Jenny Swenson, LSC's Dean of Business and Industry, and Steve Wagner, Executive Director of Workforce Development, accompanied Dr. Johns for his presentation to APEX investor-members. Swenson updated investor-members on LSC's Airframe and Powerplant mechanics certification program. She indicated that the program is nearing approval and accreditation from both the Minnesota State College and Universities (MNSCU) and Federal Aviation Administration (FAA). LSC is also assessing the need for pilot, aviation management, avionics and unmanned aircraft programming. Swenson also provided insight on enhancements to the integrated manufacturing program, specifically regarding the certified Haas CNC machine training, the fabrication lab (Fab Lab) expansion and opportunities to engage with the community. Swenson shared that LSC would ultimately like to connect both the aviation and manufacturing coursework to a four-year degree program through partnerships with other academic institutions.
Steve Wagner provided an update to investor-members on Minnesota Job Skills Partnership and low-income and incumbent worker grant opportunities in the region. Wagner shared a local success story, featuring Cirrus Design and SOAR Career Solutions, that enabled a class of participants the ability to receive coursework and on-the-job training for assembly positions at Cirrus Design.
APEX Chairman, Peter Hedstrom, complimented LSC on the responsiveness to accommodate the needs of the business community saying, “it’s exciting to see the College expanding into downtown Duluth; not only for the purpose of generating additional capacity for the workforce but also to see increased energy and economic impact due to the increased student activity."
It seemed like a no-brainer last month when the Area Partnership for Economic Expansion (APEX) announced that a new study has found Northern Minnesota and Wisconsin have an extensive supply of underutilized wood species.
For many people, lumber, particleboard and paper come to mind as likely end uses. But APEX has a broader goal.
“We’re on the cusp of several great developments in the area of cellulosic fuels and biochemicals,” said APEX President and CEO Brian Hanson. “Our region could see some of that investment within the next five years.”
It’s already happened at Sappi’s Cloquet mill. Late in October, the company held an open house to demonstrate how it converts wood pulp into a specialized cellulous product that’s being used in everything from clothing to processed food.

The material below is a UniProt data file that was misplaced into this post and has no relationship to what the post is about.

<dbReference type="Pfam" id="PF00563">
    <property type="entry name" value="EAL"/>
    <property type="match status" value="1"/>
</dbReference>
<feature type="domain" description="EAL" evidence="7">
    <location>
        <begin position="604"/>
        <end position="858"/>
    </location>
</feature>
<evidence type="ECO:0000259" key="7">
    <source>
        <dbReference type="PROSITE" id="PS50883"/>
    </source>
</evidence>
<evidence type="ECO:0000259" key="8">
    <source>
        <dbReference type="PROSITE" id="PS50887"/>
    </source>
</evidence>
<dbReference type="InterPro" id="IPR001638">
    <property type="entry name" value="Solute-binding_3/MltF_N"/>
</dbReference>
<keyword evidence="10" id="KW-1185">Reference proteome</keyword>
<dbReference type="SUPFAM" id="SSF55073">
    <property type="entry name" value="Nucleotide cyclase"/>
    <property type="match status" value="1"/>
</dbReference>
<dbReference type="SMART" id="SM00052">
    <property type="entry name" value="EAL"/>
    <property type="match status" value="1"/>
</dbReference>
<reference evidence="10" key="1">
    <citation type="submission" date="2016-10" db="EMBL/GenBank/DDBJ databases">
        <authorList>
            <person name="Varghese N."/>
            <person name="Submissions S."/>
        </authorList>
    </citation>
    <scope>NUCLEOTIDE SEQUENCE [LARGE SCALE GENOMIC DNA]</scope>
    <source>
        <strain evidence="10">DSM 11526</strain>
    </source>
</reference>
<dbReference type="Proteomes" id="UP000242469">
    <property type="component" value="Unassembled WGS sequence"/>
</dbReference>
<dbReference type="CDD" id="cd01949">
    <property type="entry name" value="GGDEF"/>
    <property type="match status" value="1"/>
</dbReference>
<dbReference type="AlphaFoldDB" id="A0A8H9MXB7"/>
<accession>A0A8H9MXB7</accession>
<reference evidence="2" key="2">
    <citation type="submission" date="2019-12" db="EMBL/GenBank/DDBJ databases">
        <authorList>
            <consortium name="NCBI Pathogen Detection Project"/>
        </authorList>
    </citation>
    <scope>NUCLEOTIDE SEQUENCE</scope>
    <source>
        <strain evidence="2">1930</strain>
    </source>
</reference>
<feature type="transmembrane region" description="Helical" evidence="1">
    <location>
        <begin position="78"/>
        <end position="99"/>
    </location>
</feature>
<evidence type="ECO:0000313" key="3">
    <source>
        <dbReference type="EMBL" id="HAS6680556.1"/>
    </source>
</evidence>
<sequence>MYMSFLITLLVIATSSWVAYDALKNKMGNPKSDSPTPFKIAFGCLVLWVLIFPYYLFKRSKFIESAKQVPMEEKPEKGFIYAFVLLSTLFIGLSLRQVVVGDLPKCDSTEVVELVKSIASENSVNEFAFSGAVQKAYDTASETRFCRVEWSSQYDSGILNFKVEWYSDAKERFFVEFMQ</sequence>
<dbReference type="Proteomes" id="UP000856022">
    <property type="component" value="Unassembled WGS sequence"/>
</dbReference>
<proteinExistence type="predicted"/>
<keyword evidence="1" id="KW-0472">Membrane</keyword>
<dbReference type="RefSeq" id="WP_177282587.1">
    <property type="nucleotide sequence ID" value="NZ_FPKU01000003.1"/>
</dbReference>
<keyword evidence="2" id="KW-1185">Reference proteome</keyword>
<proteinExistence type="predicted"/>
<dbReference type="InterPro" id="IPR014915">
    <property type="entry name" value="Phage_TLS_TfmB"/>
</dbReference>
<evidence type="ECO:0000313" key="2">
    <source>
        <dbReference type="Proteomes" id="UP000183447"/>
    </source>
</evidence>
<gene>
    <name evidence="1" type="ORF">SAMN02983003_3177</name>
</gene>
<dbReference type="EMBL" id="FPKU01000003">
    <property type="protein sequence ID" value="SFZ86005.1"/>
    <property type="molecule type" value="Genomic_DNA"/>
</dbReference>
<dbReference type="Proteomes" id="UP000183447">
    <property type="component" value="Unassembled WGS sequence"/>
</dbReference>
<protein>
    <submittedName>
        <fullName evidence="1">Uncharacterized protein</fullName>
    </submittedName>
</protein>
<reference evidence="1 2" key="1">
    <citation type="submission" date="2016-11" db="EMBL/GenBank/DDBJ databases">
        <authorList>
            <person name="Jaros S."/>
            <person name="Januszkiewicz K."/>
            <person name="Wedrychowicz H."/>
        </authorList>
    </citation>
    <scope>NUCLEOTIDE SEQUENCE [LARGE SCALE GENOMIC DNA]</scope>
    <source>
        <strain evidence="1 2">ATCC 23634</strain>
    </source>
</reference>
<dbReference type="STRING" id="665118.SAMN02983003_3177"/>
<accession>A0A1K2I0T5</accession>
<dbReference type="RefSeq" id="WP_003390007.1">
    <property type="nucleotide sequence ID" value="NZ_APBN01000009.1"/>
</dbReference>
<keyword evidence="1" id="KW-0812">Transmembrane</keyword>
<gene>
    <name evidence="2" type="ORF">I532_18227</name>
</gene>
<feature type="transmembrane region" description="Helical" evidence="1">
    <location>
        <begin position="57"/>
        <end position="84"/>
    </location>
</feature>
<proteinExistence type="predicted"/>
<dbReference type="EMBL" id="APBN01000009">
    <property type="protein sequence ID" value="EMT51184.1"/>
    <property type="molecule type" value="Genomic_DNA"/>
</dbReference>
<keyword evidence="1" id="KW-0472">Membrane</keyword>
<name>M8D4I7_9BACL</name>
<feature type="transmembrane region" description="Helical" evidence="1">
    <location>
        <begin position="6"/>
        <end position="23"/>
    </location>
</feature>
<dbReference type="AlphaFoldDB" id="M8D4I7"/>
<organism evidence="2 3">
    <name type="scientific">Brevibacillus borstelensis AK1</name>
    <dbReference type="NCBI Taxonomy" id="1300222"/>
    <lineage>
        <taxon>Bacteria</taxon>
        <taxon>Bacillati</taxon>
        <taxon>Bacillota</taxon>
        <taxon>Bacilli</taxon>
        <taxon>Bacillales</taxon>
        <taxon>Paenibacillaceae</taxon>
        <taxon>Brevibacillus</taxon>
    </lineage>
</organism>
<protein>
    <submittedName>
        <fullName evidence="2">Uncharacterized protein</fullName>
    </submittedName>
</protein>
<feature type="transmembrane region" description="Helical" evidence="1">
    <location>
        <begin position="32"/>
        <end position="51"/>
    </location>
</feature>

“It’s one of the most versatile materials on the face of the Earth,” said Deece Hannigan, Sappi vice president of procurement and fiber resources. Beyond textiles and consumables, its pulp byproduct can be added to pharmaceutical drugs as a binder, be converted into hard plastics and become a component in explosives, just to name a few uses.
It received far less publicity regionally, but UPM, owner of Blandin Paper in Grand Rapids, also has entered the biochemical market. In June, the Helsinki-based corporation entered into a joint development agreement with U.S.-based Renmatix, which manufactures celluslosic sugar for the biochemical and biofuels markets. The long-term goal is to make cost-competitive bio-based alternatives to petrochemicals.
Similar processes can be developed at other pulp and paper mills in Minnesota and Wisconsin. For economic developers, the challenge is to partner existing wood processors, which have already invested hundreds of millions of dollars into their plants, with start-up biofuel or biochemical companies capable of producing high-demand new products, said APEX Director of Business Development Elissa Hansen.
“We did a fair amount of outreach (to mills) in the past, but at that time, timber and paper companies were busy. Then the business environment changed. The recession brought construction to a halt,” reducing the demand for studs and wood panels. “Electronic devices reduced the demand for paper. Now, mills are more interested in talking,” Hansen said. “None of these new companies would be directly competing with paper mills, but they could become partners (with existing mills) to diversity their output and help them stay in business. I think every paper company is looking at other ways to use their pulp right now.”